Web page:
2. I love you, so much. Your bravery, honesty, and transparency about something that causes you so much sadness and pain (and hope) makes me love you even more. You are supported, held close in my heart and thoughts, and will ALWAYS have a listening ear or a shoulder to cry on in my part of the world. The Universe sure knows you were there for me.

    And you’re right…”At least” should be taken out of people’s mouths forever, just as “it will happen”, “keep trying”, and “everything happens for a reason”.

    I’m here for you, always, Wifey.

  3. Everything you said, so true. There are no wise words. Nothing that eases the not-knowing. Being honest about how you feel, and crying a bit, and raging a bit is all that one can do. Holding you in love.

  4. This is such a complicated subject. Everyone carries their own baggage into the conversation, and as well meaning as they may be, it doesn’t make their words sting any less. Hugs, friend.

  5. I feel ya sister… as I am the one who tried and lost our one and only baby at 12 weeks (another taboo subject). Finding our life partners later in this life game… it makes it a rough go. We spend years trying NOT to pregnant and then… this…
    Now at the age of 46, people still ask if I’m going to try… um no… no I’m not. The likelyhood of downs and other health issues just present a risk I’m not willing to commit to at this age.
    Try – don’t try… I’ll still support you no matter what and listen if you want to lament about the latest test or procedure.
    And those step kids are lucky to have you in their lives that’s for sure!

  6. I hear you!!! Anytime you want to talk, please reach out. Our journey is not exactly the same, but similar in some ways. We should all talk more about this and other issues that affect us. Silence is not golden.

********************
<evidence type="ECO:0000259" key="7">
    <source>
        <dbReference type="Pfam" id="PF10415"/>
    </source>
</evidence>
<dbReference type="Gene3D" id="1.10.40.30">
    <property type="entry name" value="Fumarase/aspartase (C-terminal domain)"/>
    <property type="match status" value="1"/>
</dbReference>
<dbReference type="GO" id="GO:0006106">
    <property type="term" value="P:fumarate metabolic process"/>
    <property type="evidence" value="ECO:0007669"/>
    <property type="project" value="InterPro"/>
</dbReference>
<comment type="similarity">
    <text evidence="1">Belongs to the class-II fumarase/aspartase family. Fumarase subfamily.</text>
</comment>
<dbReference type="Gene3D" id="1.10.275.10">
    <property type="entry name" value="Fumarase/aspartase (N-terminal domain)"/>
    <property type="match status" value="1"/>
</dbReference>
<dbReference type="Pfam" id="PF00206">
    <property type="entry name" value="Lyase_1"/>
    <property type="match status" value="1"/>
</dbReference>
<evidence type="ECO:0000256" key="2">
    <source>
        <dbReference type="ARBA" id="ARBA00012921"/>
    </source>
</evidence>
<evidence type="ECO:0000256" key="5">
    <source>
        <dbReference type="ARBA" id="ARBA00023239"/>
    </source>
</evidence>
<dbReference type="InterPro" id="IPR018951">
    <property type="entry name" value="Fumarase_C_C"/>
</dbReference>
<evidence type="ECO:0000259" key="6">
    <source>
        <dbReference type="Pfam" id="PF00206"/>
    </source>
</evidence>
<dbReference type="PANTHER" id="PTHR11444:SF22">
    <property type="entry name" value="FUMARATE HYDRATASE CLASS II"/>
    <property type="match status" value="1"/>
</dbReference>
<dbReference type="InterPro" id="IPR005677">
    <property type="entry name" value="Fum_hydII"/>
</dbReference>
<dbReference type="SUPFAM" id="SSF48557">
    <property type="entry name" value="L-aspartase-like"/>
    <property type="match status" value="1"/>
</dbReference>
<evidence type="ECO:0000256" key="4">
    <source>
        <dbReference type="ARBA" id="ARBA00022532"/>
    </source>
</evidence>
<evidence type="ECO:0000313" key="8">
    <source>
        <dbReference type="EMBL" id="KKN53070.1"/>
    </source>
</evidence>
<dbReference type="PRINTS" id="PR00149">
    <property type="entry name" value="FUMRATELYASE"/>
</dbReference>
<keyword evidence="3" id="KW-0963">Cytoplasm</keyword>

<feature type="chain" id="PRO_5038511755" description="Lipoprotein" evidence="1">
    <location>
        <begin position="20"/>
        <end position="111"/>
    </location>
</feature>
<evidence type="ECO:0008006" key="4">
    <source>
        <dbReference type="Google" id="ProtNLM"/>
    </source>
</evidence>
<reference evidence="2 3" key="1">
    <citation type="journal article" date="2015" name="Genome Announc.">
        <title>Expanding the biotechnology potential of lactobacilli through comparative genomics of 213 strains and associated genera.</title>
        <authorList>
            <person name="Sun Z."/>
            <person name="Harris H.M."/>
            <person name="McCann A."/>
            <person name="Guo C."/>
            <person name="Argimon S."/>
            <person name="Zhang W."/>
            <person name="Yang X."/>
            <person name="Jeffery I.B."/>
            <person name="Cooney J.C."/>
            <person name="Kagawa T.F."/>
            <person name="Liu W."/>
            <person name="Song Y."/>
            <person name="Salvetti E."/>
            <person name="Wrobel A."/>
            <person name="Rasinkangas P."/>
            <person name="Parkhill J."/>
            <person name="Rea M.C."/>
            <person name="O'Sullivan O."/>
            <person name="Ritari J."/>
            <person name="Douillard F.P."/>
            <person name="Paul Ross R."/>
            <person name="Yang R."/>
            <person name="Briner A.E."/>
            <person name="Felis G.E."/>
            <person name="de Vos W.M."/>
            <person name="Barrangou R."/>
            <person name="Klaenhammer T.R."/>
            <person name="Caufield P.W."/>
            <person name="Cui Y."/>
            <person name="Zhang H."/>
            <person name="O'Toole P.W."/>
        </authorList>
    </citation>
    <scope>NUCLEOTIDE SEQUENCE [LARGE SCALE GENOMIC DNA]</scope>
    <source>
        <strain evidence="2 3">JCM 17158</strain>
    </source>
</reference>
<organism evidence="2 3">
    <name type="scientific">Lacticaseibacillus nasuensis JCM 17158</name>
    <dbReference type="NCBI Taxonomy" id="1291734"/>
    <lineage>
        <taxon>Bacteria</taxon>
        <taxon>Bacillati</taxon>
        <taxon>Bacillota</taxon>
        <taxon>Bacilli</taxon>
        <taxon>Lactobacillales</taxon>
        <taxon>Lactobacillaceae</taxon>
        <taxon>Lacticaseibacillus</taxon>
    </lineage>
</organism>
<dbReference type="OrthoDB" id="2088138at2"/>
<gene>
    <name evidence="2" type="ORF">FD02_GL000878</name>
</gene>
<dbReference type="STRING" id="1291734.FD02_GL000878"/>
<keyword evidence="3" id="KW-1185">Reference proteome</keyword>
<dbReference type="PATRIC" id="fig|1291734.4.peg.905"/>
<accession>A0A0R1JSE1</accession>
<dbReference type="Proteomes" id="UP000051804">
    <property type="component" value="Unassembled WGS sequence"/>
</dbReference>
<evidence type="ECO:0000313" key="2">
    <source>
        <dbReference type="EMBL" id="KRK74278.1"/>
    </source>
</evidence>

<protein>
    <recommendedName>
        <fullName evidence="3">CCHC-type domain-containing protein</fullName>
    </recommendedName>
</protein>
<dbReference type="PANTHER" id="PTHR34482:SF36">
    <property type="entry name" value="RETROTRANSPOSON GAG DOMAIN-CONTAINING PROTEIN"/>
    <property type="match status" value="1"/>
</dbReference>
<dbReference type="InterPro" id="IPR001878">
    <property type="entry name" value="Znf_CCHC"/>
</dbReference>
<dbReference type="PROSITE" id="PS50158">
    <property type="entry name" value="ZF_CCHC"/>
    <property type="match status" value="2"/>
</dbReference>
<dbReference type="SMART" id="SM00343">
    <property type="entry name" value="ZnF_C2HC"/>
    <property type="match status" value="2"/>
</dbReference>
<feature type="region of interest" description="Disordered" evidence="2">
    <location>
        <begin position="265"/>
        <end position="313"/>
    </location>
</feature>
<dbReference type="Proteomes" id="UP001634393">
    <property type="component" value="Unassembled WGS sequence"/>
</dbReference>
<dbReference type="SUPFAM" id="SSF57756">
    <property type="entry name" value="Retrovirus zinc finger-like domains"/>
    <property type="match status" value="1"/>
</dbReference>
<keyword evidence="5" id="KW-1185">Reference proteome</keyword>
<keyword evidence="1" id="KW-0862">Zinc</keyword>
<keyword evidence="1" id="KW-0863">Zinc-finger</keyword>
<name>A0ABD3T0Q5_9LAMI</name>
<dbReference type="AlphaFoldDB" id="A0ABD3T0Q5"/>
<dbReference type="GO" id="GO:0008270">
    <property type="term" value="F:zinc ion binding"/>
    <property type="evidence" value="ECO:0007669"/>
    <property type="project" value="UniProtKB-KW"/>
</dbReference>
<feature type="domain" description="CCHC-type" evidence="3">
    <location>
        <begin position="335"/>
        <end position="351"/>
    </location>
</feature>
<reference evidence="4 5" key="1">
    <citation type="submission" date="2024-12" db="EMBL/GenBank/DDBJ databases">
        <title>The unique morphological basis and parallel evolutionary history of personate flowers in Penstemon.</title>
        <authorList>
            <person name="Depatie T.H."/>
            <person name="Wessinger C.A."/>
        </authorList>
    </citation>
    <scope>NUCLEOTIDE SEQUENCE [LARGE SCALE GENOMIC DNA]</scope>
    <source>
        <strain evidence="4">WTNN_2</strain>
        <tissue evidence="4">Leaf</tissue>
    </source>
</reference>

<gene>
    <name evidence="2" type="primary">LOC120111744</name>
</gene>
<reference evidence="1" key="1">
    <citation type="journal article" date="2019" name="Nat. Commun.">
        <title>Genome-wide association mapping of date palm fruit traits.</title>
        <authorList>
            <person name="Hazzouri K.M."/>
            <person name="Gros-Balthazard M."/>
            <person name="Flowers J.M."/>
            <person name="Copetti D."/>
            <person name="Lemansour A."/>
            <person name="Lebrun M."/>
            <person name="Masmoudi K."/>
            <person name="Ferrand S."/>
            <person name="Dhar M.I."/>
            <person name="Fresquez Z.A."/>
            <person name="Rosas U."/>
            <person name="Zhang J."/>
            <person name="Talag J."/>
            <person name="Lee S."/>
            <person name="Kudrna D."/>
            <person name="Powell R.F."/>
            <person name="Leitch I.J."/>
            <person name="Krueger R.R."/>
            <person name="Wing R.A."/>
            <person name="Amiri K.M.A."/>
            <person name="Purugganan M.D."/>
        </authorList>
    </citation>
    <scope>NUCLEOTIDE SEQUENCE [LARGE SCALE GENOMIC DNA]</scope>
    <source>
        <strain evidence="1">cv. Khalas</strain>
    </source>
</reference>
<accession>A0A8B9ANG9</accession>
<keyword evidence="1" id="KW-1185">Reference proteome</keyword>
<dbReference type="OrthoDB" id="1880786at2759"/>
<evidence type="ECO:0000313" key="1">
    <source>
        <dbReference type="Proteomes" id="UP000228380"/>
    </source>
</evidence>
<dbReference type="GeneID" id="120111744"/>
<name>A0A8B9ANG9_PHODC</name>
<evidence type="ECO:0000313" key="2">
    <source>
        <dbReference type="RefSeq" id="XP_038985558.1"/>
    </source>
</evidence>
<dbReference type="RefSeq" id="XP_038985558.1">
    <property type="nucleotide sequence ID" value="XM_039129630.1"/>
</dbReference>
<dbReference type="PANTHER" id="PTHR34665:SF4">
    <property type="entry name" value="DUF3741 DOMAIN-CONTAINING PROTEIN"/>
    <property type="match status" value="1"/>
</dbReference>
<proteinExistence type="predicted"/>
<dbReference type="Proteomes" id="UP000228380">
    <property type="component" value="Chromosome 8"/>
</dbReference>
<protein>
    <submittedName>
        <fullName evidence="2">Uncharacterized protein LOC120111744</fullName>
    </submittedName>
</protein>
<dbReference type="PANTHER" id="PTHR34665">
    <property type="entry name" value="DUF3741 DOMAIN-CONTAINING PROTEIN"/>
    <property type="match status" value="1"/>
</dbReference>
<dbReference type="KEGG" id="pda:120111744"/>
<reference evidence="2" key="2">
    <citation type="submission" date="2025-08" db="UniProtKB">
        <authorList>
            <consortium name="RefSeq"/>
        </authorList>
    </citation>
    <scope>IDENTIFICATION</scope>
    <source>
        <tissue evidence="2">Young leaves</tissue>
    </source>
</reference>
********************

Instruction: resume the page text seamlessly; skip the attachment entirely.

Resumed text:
7. We can talk about whatever you want to talk about!!!! I’m here if you ever need a listening ear. People can be so insensitive – both on purpose and not on purpose. I know I’ve probably said some really insensitive things in my life but hopefully I’ve never said any of those stupid things with the intention to hurt someone – and if I did I pray for forgiveness. Not really sure where I’m going with this comment…..so just know that you are loved!!!!!!

  8. As an older mom who wanted six children and was finally able to have one, you are in my thoughts through this time. If you want to see a specialist I highly recommend, I am happy to share, but no pressure.

  9. hugs! thank you for sharing, that was an intense post. I didn’t want kids for a long time. And hated all the comments thrown my way about it. We decided to try and it didn’t happen quickly for us either. Always here to listen!

  10. I’m sorry you have to deal with this!

    I never understood people who have strict timelines with required milestones that everyone must meet. They have made it their life’s mission to wrangle in those of us who are non-compliant. But the funny thing is, these people exist on the periphery of our lives. They aren’t close friends or even favorite acquaintances.

    I figure it’s their obsession. And I tell them not to worry about it, we’re happy.

  11. Dear Kelli, I understand your post all too well. I will keep you in my thoughts and prayers as always.

    Here is a snippet of my journey meant to only show you that you are not alone: